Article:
חיפוש מתקדם
Scientific Reports

Shlomo E. Blum - National Mastitis Reference Center, Kimron Veterinary Institute, Ministry of Agriculture and Rural Development, P.O. Box 6, Bet Dagan, 50250, Israel; Department of Animal Sciences, Robert H. Smith Faculty of Agriculture, Food and Environment, The Hebrew University of Jerusalem, P.O.Box 12, Rehovot, 76100, Israel.
Oleg Krifuks  - National Mastitis Reference Center, Kimron Veterinary Institute, Ministry of Agriculture and Rural Development, P.O. Box 6, Bet Dagan, 50250, Israel.
Gabriel Leitner - National Mastitis Reference Center, Kimron Veterinary Institute, Ministry of Agriculture and Rural Development, P.O. Box 6, Bet Dagan, 50250, Israel.

Dan E. Heller - Department of Animal Sciences, Robert H. Smith Faculty of Agriculture, Food and Environment, The Hebrew University of Jerusalem, P.O.Box 12, Rehovot, 76100, Israel

 

Yaniv Lavon - Israel Cattle Breeders Association, Caesarea, 38900, Israel.

 

The mammary immune and physiological responses to distinct mammary-pathogenic E. coli (MPEC) strains were studied. One gland in each of ten cows were challenged intra-mammary and milk composition (lactose, fat, total protein, casein), biochemical (glucose, glucose-6-phosphate (Glu6P), oxalate, malate, lactate, pyruvate and citrate, malate and lactate dehydrogenases, lactate dehydrogenase (LDH), nitrite, lactic peroxidase, catalase, albumin, lactoferrin, immunoglobulin) and clotting parameters were followed for 35 days post-challenge. Challenge lead to clinical acute mastitis, with peak bacterial counts in milk at 16–24 h post-challenge. Biochemical and clotting parameters in milk reported were partially in accord with lipopolysaccharide-induced mastitis, but increased Glu6P and LDH activity and prolonged lactate dehydrogenase and Glu6P/Glu alterations were found. Some alterations measured in milk resolved within days after challenge, while others endured for above one month, regardless of bacterial clearance, and some reflected physiological responses to mastitis such as the balance between aerobic and anaerobic metabolism (citrate to lactate ratios). The results suggest that E. coli mastitis can be divided into two stages: an acute, clinical phase, as an immediate response to bacterial infection in the mammary gland, and a chronic phase, independent of bacteria clearance, in response to tissue damage caused during the acute phase.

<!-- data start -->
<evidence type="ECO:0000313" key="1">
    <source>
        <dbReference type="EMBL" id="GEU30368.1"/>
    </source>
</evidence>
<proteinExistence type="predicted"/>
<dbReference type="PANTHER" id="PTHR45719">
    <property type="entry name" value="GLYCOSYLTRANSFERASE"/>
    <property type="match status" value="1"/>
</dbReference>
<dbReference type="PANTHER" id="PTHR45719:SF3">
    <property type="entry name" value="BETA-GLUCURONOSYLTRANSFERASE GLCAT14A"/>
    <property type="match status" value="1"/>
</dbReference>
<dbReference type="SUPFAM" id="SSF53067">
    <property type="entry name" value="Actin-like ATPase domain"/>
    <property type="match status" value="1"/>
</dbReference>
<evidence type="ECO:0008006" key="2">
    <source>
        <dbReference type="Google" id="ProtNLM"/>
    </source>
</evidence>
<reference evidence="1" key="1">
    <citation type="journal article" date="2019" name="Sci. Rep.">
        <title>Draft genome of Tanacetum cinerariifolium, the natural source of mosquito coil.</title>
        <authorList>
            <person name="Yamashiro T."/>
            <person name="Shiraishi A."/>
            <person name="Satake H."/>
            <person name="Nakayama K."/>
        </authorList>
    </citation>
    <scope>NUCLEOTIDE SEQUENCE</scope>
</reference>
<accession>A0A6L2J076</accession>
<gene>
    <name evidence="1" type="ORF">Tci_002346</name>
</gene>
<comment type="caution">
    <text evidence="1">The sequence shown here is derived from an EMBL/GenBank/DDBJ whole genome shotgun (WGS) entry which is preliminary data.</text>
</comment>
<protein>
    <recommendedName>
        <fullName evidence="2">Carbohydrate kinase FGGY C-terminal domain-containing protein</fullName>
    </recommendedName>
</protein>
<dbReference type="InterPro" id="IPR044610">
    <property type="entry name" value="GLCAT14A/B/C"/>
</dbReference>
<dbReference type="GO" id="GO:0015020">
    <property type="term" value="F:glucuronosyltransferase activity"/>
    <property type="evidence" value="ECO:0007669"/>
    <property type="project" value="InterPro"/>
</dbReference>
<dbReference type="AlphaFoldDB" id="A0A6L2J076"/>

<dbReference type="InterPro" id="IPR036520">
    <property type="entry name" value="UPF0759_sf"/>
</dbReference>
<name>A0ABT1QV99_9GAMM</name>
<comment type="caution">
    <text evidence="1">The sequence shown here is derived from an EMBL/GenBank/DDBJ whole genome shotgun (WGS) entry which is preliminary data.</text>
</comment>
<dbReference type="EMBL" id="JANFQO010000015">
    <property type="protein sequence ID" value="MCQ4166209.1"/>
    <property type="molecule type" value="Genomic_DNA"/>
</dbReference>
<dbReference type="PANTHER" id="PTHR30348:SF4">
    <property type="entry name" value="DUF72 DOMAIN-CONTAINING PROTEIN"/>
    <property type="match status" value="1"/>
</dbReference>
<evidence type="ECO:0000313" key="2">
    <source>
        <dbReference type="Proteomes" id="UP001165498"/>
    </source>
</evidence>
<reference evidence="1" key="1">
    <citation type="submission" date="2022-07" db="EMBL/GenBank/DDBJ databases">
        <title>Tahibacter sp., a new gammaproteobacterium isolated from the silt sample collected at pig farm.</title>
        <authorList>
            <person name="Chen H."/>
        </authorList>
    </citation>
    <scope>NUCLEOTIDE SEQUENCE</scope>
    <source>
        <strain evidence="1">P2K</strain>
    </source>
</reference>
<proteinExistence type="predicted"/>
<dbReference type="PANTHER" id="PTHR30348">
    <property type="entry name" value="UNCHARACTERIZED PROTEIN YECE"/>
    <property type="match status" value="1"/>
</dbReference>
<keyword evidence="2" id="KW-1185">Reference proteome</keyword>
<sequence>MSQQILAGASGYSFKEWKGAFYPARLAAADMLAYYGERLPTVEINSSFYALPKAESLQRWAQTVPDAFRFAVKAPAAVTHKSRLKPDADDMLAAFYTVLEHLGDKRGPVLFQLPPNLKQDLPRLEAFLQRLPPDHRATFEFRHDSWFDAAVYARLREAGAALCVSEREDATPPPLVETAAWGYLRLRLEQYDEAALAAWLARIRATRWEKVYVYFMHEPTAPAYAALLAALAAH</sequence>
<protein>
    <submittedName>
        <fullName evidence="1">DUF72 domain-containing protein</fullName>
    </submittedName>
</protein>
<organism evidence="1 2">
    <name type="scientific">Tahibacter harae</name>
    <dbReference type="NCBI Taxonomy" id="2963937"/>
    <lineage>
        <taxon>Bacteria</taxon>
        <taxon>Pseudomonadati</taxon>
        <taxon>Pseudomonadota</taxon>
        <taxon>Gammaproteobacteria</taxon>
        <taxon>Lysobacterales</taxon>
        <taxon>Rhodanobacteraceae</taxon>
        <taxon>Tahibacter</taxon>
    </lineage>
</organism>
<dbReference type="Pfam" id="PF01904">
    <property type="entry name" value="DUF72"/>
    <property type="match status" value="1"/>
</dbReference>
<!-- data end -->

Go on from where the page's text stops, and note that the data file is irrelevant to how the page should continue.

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הספר "אוצר וולקני"
אודות
תנאי שימוש
Physiological response of mammary glands to Escherichia coli infection:A conflict between glucose need for milk production and immune response
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Shlomo E. Blum - National Mastitis Reference Center, Kimron Veterinary Institute, Ministry of Agriculture and Rural Development, P.O. Box 6, Bet Dagan, 50250, Israel; Department of Animal Sciences, Robert H. Smith Faculty of Agriculture, Food and Environment, The Hebrew University of Jerusalem, P.O.Box 12, Rehovot, 76100, Israel.
Oleg Krifuks  - National Mastitis Reference Center, Kimron Veterinary Institute, Ministry of Agriculture and Rural Development, P.O. Box 6, Bet Dagan, 50250, Israel.
Gabriel Leitner - National Mastitis Reference Center, Kimron Veterinary Institute, Ministry of Agriculture and Rural Development, P.O. Box 6, Bet Dagan, 50250, Israel.

Dan E. Heller - Department of Animal Sciences, Robert H. Smith Faculty of Agriculture, Food and Environment, The Hebrew University of Jerusalem, P.O.Box 12, Rehovot, 76100, Israel

 

Yaniv Lavon - Israel Cattle Breeders Association, Caesarea, 38900, Israel.

 

Physiological response of mammary glands to Escherichia coli infection:A conflict between glucose need for milk production and immune response

The mammary immune and physiological responses to distinct mammary-pathogenic E. coli (MPEC) strains were studied. One gland in each of ten cows were challenged intra-mammary and milk composition (lactose, fat, total protein, casein), biochemical (glucose, glucose-6-phosphate (Glu6P), oxalate, malate, lactate, pyruvate and citrate, malate and lactate dehydrogenases, lactate dehydrogenase (LDH), nitrite, lactic peroxidase, catalase, albumin, lactoferrin, immunoglobulin) and clotting parameters were followed for 35 days post-challenge. Challenge lead to clinical acute mastitis, with peak bacterial counts in milk at 16–24 h post-challenge. Biochemical and clotting parameters in milk reported were partially in accord with lipopolysaccharide-induced mastitis, but increased Glu6P and LDH activity and prolonged lactate dehydrogenase and Glu6P/Glu alterations were found. Some alterations measured in milk resolved within days after challenge, while others endured for above one month, regardless of bacterial clearance, and some reflected physiological responses to mastitis such as the balance between aerobic and anaerobic metabolism (citrate to lactate ratios). The results suggest that E. coli mastitis can be divided into two stages: an acute, clinical phase, as an immediate response to bacterial infection in the mammary gland, and a chronic phase, independent of bacteria clearance, in response to tissue damage caused during the acute phase.

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